“Men are so cruel,” said Fumie. We were sitting in a Kyoto restaurant, a Japanese academic couple, an American academic couple, all of us old enough to be grand-parents. Gray, bespectacled, and sedentary, I did not feel very sadistic; no more, I suspect, did Masao.
The restaurant specialized in lobster; among the first courses, the one that stirred Fumie’s indignation was a chance to eat a living lobster. We were incredulous. Not living! Newly cooked, surely; fresh from the window tank. No, said Masao, this would be a living, moving lobster; and while the rest of us meekly took something else, he ordered the house specialty. It came. The carapace covering the tail section had been removed and the flesh cut up. The lobster was not only alive, but appeared to be in mortal agony; it reared its forward end and reached out with its spiny legs. (Pacific lobsters do not have the giant pincers of Atlantic lobsters.) Masao dug with his chopsticks into the gray, quivering matter that now constituted the lobster’s back and tail. Avoiding the waving legs, I took a bit and ate it. To my palate, it had no particular taste or texture; but perhaps that was just because I am fond of lobster prepared the conventional way. But there’s no denying it, the writhing and gesticulating of the agonized animal was very off-putting. Masao ate his living lobster with gusto and pronounced it excellent; the rest of us ate pieces of prepared, and properly passive, lobster—not without uneasy glances at the miserable victim. It’s fair to say he dominated the dinner table.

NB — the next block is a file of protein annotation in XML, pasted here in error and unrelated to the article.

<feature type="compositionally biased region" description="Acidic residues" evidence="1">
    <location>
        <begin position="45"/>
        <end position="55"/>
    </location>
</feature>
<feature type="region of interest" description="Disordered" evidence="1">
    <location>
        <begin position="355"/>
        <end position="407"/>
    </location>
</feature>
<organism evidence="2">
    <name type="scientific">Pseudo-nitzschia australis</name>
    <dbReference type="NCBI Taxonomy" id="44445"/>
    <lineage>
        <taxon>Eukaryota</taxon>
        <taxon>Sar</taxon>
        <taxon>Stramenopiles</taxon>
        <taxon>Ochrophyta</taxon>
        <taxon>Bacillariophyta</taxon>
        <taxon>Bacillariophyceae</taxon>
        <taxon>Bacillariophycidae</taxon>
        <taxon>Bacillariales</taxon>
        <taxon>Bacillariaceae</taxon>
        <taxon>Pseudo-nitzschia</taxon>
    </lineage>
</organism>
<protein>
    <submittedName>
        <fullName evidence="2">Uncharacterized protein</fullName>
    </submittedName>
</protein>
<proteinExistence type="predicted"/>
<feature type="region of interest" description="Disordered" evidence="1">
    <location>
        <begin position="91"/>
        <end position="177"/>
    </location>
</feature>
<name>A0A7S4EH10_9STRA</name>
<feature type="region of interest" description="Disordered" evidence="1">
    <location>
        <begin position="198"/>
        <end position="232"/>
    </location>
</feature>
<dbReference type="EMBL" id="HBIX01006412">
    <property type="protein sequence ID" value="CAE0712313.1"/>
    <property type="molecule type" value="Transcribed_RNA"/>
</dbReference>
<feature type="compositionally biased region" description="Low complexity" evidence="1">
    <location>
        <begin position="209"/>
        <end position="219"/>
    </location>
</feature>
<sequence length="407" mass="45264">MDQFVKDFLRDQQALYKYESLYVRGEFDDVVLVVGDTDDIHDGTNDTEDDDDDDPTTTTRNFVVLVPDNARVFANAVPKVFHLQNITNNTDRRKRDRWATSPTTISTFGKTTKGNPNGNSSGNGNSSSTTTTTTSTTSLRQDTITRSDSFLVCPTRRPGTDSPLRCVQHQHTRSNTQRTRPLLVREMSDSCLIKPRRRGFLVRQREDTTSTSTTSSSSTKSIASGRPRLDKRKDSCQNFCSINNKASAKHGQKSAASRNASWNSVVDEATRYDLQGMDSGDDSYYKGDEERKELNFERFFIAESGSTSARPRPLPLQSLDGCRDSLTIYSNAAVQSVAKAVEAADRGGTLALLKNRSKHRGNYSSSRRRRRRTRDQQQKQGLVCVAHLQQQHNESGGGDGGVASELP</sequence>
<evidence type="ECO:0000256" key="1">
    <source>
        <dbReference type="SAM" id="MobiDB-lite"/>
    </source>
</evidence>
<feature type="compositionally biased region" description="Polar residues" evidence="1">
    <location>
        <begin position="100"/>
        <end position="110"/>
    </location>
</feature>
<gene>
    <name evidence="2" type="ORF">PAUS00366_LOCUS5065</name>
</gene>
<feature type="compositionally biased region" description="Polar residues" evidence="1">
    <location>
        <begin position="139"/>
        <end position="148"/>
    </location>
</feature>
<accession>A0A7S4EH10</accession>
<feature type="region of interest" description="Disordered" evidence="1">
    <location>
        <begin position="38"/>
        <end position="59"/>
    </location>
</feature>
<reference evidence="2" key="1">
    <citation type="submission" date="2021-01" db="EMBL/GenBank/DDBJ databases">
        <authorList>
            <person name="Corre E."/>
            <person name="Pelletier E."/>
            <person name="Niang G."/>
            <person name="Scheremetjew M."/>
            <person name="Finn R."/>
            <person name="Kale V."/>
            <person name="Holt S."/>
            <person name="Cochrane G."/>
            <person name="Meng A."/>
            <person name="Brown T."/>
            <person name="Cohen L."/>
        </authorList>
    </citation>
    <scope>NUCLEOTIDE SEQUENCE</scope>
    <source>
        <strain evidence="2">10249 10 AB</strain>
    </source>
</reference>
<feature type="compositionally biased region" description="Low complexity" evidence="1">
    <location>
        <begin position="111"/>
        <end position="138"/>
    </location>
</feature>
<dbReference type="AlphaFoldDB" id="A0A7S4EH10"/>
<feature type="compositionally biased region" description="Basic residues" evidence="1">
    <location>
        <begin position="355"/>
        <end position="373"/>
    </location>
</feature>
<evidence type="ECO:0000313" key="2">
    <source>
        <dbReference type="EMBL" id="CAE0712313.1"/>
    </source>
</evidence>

I was in Kyoto to teach two English novels in a women’s college; my class of twenty-five students, selected for their previous knowledge of English, met twice a week. (At a generous estimate, I speak no Japanese whatever.) We were to read Pride and Prejudice and Wuthering Heights—a pair of nineteenth-century novels written by women and largely about women. The choice was not altogether mine; these novels formed part of a much longer list that I had submitted. But I thought it best that the final choice be made by someone who knew better than I the level of student preparation and the pressure of other courses on student time. Fumie and Masao, friends from a previous visit to Japan, had been most helpful in arranging my appointment; our visit to the lobster restaurant was a gesture of gratitude.
Both novels deal, as it happens, with the rude and forbidding qualities of men; but there was a presence in the classroom more formidable to my students than either Darcy or Heathcliff—and that was myself. Nowhere else have I been a particularly intimidating figure for my students, and nothing could have been farther from my intent. Knowing something of Japanese college students, I did not expect them to be voluble or belligerent. But neither did I expect them to be as shy and unspeaking as my young ladies proved to be. They were not, as I guessed, familiar with discussion as a mode of teaching; though I made clear that I welcomed their participation, and praised to the skies anyone who participated in the least, I could get only three or four to speak up. When they did talk, they spoke in such muted tones that the rest of the class could not hear what was said; and the fact that a few did occasionally speak up was taken by the others as an excuse for remaining permanently silent.